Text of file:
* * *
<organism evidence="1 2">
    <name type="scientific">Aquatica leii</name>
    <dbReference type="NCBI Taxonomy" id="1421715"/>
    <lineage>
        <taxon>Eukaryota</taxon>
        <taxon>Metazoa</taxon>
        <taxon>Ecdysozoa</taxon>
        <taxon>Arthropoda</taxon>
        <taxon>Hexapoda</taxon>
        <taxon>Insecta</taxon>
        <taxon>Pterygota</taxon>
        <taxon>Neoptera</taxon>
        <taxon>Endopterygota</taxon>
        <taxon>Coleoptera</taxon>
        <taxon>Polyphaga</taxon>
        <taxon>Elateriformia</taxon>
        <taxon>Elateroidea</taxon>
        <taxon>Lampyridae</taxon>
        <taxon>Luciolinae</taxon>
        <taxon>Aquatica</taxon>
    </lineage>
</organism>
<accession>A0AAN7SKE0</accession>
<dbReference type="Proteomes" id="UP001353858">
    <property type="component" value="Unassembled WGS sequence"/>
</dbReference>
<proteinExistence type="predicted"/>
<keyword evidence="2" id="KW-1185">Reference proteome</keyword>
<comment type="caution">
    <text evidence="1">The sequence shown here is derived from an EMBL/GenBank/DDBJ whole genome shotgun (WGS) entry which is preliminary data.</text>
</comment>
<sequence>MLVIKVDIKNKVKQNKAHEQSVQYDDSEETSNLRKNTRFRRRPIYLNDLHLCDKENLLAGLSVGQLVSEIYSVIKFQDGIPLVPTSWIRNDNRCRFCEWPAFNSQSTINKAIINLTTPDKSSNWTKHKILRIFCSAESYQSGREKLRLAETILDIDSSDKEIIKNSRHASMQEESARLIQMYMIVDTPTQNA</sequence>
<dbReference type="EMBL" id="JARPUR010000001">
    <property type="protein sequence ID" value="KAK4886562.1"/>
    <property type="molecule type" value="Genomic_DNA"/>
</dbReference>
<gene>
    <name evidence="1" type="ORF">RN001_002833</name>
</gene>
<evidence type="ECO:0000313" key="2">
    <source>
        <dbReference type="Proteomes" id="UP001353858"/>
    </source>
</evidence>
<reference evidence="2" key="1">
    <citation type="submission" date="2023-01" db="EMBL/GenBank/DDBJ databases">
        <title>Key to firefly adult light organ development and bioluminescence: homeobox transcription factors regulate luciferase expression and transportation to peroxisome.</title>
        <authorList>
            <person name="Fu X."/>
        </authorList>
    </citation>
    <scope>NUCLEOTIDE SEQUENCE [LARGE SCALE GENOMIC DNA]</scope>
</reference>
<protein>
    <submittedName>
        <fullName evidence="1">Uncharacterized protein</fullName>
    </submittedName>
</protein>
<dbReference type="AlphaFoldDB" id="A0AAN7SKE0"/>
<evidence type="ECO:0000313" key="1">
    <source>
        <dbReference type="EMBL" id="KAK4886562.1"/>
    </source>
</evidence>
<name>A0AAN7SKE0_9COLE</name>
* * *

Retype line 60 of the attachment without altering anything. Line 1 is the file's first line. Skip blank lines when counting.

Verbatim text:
<evidence type="ECO:0000313" key="1">